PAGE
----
Brutha hesitated. Now he came to think about it, the voice hadn’t said anything very much. It had just spoken. It was, in any case, hard to talk to Brother Nhumrod, who had a nervous habit of squinting at the speaker’s lips and repeating the last few words they said practically as they said them. He also touched things all the time-walls, furniture, people-as if he was afraid the universe would disappear if he didn’t keep hold of it. And he had so many nervous tics that they had to queue. Brother Nhumrod was perfectly normal for someone who had survived in the Citadel for fifty years.
“Well . . .” Brutha began.
Brother Nhumrod held up a skinny hand. Brutha could see the pale blue veins in it.
“And I am sure you know that there are two kinds of voice that are heard by the spiritual,” said the master of novices. One eyebrow began to twitch.
“Yes, master. Brother Murduck told us that,” said Brutha, meekly.
“-told us that. Yes. Sometimes, as He in His infinite wisdom sees fit, the God speaks to a chosen one and he becomes a great prophet,” said Nhumrod. “Now, I am sure you wouldn’t presume to consider yourself one of them? Mmm?”
“-master. But there are other voices,” said Brother Nhumrod, and now his voice had a slight tremolo, “beguiling and wheedling and persuasive voices, yes? Voices that are always waiting to catch us off our guard?”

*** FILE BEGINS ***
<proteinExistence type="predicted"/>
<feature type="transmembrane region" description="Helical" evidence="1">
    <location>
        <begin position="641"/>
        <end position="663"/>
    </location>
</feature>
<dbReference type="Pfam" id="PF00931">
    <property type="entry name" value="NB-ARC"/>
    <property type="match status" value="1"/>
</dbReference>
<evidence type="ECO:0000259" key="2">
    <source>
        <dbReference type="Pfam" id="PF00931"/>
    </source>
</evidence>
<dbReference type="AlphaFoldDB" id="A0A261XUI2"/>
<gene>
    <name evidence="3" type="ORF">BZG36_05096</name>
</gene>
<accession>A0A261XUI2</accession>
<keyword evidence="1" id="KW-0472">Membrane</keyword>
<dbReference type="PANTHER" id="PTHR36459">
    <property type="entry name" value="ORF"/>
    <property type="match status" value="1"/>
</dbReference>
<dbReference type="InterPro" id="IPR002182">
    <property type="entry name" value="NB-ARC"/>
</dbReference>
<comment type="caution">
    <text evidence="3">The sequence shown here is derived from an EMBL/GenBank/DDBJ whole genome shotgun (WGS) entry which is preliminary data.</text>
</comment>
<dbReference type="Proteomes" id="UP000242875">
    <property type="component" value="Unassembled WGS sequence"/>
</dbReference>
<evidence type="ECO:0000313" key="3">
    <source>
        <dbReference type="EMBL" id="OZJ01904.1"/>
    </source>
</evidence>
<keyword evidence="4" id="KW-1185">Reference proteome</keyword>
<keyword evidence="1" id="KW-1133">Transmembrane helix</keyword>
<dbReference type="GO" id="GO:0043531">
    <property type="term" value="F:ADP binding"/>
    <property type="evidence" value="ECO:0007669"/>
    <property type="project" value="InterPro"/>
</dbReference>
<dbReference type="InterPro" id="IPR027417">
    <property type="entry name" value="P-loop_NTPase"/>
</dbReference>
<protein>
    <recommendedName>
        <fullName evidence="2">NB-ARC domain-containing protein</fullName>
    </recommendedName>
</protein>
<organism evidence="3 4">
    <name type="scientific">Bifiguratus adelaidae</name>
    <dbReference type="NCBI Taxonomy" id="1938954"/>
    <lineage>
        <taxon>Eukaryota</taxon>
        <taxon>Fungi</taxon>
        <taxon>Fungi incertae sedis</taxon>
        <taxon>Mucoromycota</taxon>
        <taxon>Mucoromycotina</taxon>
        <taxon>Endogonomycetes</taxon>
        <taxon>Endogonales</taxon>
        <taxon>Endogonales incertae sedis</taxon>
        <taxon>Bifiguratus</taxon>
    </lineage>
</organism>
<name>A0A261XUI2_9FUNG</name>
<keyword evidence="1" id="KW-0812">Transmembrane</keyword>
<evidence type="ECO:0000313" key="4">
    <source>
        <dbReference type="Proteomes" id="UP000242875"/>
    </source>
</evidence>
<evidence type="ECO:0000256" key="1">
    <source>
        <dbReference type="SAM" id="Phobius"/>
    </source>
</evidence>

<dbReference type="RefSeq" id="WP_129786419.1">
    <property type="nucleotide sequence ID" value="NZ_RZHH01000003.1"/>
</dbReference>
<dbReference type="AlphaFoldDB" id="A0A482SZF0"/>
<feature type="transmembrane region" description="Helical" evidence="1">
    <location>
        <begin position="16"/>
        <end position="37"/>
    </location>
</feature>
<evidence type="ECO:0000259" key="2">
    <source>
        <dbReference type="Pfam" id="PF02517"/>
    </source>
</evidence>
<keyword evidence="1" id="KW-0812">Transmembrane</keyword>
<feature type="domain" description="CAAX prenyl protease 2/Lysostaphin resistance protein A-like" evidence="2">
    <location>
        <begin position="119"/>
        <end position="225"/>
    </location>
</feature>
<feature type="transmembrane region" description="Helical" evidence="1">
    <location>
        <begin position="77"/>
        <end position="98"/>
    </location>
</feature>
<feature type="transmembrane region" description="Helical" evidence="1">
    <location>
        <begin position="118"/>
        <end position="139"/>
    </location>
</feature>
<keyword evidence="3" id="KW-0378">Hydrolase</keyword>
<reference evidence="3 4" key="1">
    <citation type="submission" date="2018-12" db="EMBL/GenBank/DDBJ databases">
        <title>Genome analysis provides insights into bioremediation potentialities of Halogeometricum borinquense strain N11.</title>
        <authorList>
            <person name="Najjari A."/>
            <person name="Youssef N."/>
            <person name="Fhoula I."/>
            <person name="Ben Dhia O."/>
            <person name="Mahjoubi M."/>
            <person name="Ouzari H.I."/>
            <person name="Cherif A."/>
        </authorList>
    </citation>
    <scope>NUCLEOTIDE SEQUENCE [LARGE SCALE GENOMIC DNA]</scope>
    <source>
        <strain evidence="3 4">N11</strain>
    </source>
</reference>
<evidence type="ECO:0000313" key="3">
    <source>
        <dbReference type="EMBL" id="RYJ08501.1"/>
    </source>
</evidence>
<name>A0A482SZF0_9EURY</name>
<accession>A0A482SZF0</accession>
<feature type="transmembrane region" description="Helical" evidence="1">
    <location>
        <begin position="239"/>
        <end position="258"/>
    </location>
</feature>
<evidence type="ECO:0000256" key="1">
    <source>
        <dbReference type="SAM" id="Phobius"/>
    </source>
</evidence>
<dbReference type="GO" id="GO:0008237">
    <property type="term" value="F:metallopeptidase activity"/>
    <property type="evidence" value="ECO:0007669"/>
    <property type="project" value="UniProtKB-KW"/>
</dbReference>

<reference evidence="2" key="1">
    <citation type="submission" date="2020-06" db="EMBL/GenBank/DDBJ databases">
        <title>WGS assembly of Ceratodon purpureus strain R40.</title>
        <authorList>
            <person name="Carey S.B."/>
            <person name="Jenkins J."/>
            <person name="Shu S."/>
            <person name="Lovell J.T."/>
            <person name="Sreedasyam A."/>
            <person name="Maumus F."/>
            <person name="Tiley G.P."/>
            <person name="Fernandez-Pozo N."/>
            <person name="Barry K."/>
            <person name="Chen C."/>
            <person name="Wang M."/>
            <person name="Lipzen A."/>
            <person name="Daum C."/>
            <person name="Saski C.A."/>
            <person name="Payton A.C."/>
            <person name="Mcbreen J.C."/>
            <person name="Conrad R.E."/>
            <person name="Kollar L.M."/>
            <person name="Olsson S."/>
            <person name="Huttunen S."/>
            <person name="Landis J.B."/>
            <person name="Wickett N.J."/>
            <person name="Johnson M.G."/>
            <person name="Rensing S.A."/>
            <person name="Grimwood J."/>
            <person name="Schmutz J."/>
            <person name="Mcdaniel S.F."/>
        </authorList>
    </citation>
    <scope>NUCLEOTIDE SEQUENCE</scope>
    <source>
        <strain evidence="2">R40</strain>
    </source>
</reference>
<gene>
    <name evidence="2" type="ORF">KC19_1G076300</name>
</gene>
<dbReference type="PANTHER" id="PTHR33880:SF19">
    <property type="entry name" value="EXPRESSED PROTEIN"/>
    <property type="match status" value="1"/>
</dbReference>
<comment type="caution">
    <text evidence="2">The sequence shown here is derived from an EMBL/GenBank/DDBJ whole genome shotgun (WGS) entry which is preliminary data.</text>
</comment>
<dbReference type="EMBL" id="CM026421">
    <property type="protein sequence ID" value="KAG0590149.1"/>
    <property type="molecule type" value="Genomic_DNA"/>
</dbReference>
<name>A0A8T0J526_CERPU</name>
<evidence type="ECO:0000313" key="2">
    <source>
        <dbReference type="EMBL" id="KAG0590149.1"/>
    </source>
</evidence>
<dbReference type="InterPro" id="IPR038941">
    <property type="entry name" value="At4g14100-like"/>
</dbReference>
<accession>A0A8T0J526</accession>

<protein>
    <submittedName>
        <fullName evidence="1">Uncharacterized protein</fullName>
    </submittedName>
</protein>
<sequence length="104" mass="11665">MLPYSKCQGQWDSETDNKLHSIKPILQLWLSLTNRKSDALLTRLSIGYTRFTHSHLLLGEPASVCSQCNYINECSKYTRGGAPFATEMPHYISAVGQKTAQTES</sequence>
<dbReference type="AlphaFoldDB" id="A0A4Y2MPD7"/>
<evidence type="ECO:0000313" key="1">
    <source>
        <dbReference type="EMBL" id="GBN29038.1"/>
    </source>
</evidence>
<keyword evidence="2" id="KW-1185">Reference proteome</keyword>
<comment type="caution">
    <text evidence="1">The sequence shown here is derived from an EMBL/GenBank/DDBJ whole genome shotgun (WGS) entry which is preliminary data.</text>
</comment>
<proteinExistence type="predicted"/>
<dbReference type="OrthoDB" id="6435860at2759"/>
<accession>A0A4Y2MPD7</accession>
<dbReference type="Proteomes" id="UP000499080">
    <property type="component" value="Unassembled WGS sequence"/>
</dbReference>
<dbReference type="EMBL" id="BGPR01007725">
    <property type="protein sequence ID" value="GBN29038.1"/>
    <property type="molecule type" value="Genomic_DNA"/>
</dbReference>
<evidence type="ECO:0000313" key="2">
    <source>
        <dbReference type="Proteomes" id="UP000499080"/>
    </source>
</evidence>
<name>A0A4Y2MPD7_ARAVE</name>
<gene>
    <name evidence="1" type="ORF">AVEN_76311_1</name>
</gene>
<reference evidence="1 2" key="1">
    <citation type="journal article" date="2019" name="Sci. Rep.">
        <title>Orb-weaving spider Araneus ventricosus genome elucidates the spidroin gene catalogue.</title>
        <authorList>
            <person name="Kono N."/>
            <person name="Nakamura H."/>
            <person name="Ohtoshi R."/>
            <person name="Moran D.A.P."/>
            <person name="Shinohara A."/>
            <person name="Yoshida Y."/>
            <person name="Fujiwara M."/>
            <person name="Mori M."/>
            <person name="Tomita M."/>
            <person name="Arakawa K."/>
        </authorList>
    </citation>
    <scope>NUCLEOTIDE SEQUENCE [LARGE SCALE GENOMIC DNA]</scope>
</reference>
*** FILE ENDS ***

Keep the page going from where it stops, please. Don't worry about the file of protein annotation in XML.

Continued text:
Brutha relaxed. This was more familiar ground.
All the novices knew about those kinds of voices. Except that usually they talked about fairly straightforward things, like the pleasures of night-time manipulation and the general desirability of girls. Which showed that they were novices when it came to voices. Brother Nhumrod got the kind of voices that were, by comparison, a full oratorio. Some of the bolder novices liked to get Brother Nhumrod talking on the subject of voices. He was an education, they said. Especially when little bits of white spit appeared at the corners of his mouth.
Brother Nhumrod was the novice master, but he wasn’t the novice master. He was only master of the group that included Brutha. There were others. Possibly someone in the Citadel knew how many there were. There was someone somewhere whose job it was to know everything.
The Citadel occupied the whole of the heart of the city of Kom, in the lands between the deserts of Klatch and the plains and jungles of Howondaland. It extended for miles, its temples, churches, schools, dormitories, gardens, and towers growing into and around one another in a way that suggested a million termites all trying to build their mounds at the same time.
When the sun rose the reflection of the doors of the central Temple blazed like fire. They were bronze, and a hundred feet tall. On them, in letters of gold set in lead, were the Commandments. There were five hundred and twelve so far, and doubtless the next prophet would add his share.